The Sovereign is Cessna's "biggest all-new design effort since the Citation X", says programme manager Brad Thress. The company is also endeavouring to obtain an all-new certification in 45 months, compared to over 60 for the Citation X.

Flight testing began in February with US and European Part 25 certification planned for the third quarter of next year, after an 18-month, 2,000h flight test programme involving three aircraft. Customer deliveries are to begin early in 2004.

The mid-size Sovereign was introduced in 1998, along with the CJ1, CJ2 and Encore, but Cessna lacked the engineering manpower to tackle all four programmes simultaneously, so the Sovereign was delayed, finally receiving the go-ahead in January 2000.

Within the Citation line-up, the Model 680 Sovereign takes the place once occupied by the Model 650 Citation III/VI/VII. It is distinctly different and the mildly swept, gently supercritical wing is all new. The 16.3¡ leading-edge sweep increases cruise speed, while the essentially straight trailing edge provides Citation-class short field performance.

As launched, the aircraft bore a strong family resemblance to the existing Citations, but the Sovereign has evolved its own distinctive appearance. The main difference is the tail, which was to have been taken from the straight-wing Citations. But the aircraft has lost the traditional tailplane dihedral and dorsal fin fillet, giving the aircraft a more modern appearance.

The tail is provided by risk-sharing supplier, Fokker. The long tailplane span increases centre of gravity range while the tail fin and rudder reduces minimum control speed. Dihedral was eliminated to increase stability and the fillet removed to increase rudder effectiveness, says Thress. Both wing and horizontal tail have bleed-air anti-icing.

The fuselage is similar to that of the Citation X, and the nose is built on the same tooling. While it has the same cross-section, the improved cabin is slightly longer and the aft lavatory and carry-on baggage compartment are bigger because the Mach 0.78 Sovereign does not require the M0.92 Citation X's aft-fuselage area ruling.

The cabin has other improvements, which may find their way into the Citation X and possibly the Excel. These include fully dimmable LED lighting with a 100,000h design life, software programmable switch panels, and laptop powerpoints and dataports.

The Sovereign is powered by two 5,690lb-thrust (25.3kN) Pratt & Whitney Canada PW306C turbofans, each with dual digital controls. The PW300 series is new to Cessna, but certificated on other business jets. The inlets are acoustically treated for the first time in a Citation, says Thress. Simple single-pivot thrust reversers are standard, as is a Honeywell RE100 auxiliary power unit.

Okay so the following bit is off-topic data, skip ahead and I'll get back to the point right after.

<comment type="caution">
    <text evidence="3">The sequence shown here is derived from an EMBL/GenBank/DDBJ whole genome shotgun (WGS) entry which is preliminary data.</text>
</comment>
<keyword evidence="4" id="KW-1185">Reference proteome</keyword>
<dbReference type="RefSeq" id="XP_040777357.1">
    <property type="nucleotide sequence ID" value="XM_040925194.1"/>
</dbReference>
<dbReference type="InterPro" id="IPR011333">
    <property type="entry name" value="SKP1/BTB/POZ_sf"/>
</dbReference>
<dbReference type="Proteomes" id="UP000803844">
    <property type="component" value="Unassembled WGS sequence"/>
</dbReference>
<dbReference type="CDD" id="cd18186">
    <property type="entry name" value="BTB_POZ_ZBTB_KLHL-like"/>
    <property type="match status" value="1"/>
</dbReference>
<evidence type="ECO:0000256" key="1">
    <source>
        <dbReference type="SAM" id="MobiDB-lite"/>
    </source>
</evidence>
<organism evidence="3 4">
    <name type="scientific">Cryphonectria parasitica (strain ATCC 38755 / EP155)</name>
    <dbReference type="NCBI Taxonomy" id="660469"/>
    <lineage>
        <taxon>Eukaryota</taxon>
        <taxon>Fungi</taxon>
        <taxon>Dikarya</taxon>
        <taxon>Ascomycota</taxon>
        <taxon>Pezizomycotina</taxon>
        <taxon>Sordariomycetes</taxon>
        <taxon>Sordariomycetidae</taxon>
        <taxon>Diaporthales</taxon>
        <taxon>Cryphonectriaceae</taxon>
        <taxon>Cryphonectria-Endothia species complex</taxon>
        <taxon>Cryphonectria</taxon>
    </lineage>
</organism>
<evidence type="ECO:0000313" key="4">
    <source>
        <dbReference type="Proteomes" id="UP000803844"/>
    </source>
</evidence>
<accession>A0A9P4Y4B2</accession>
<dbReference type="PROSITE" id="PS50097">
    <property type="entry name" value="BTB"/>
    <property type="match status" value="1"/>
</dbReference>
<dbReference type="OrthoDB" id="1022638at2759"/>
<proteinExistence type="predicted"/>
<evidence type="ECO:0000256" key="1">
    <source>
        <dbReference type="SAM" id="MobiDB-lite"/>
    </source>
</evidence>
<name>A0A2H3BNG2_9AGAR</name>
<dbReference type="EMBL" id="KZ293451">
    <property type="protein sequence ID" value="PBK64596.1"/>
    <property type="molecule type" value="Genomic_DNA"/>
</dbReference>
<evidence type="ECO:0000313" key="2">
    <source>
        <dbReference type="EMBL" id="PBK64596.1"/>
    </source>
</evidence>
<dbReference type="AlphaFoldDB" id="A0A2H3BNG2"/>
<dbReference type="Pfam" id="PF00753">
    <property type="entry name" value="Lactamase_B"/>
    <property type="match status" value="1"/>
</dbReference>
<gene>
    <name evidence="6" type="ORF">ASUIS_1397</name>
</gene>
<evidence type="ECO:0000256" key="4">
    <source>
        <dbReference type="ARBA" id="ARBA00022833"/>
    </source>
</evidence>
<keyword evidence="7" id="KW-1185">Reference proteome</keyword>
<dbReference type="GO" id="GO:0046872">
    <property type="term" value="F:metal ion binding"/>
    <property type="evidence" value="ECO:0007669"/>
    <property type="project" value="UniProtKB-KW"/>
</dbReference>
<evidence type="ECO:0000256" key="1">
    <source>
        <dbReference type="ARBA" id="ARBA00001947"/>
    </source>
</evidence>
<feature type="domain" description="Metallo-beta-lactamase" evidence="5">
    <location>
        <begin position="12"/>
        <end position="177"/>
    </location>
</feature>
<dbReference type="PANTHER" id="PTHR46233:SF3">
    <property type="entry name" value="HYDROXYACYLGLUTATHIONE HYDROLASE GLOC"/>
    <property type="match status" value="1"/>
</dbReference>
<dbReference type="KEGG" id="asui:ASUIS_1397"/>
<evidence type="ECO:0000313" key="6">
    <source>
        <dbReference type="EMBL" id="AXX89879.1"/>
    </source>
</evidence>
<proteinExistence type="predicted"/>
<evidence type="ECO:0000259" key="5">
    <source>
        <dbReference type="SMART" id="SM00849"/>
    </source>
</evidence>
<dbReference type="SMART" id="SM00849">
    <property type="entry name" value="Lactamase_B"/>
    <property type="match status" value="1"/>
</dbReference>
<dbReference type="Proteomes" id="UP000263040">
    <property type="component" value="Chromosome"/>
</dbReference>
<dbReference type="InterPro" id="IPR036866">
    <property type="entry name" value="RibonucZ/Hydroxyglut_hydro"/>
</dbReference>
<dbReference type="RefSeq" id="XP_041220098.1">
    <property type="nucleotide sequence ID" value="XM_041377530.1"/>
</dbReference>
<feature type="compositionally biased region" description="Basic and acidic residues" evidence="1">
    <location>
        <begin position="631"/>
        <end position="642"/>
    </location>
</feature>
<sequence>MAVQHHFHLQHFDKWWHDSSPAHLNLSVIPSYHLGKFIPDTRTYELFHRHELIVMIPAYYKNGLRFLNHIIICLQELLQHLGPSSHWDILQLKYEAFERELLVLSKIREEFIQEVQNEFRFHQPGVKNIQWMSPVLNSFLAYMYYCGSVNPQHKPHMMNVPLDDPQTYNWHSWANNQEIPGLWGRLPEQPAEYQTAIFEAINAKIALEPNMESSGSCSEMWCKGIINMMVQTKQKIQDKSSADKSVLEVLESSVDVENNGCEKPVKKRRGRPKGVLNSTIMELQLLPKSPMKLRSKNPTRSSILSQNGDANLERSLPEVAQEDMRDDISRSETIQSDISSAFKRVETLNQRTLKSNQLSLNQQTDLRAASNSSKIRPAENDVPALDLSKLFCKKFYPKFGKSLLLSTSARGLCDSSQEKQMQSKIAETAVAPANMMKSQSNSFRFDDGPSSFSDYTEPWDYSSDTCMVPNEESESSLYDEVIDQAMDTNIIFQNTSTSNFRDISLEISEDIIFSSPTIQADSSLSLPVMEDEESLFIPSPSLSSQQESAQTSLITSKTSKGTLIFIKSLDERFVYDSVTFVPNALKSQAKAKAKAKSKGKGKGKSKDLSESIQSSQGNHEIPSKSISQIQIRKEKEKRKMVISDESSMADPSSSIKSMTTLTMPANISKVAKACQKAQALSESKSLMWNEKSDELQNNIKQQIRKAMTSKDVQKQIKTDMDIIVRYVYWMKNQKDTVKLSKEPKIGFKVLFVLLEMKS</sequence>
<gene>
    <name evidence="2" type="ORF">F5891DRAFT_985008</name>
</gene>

Systems are more complex than in the straight-wing Citations, and include dual electrical buses and dual 207bar (3,000lb/in2) hydraulic systems, which power the landing gear, brakes, nosewheel steering, flaps, spoilers and thrust reversers. The trailing-link main gear has dual wheels and the nose gear is taken from the Citation X, says Thress, with improvements to reduce shimmy.

The cockpit features Honeywell Primus Epic integrated avionics, an advance over the Primus 2000-based cockpit in the Citation X. There are four large liquid-crystal displays and two cursor-control devices (CCDs) on the centre pedestal. The CCDs are used to access drop-down menus on the displays. There are no radio management units: radio tuning is accomplished via the multi-function displays, says Thress.

Performance goals for the Sovereign include a 446kt (826km/h) maximum cruise speed and 5,220km (2,820nm) maximum range. "The aircraft is not truly transcontinental. It cannot fly westbound against headwinds," says Thress. Certificated ceiling will be 47,000ft (14,300m), 2,000ft higher than for the straight-wing Citations but below the Citation X's 51,000ft. Take-off distance will be 1,220m (4,000ft) and landing distance 975m - similar to straight-wing Citation performance - and the Sovereign will be certificated for operations into the UK's London City Airport, as are the Citation CJ1, CJ2 and Bravo.

Cessna has orders for some 125 Sovereigns, including 50 from fractional-ownership firm NetJets. Production should hit 60 by 2006.

Source: Flight International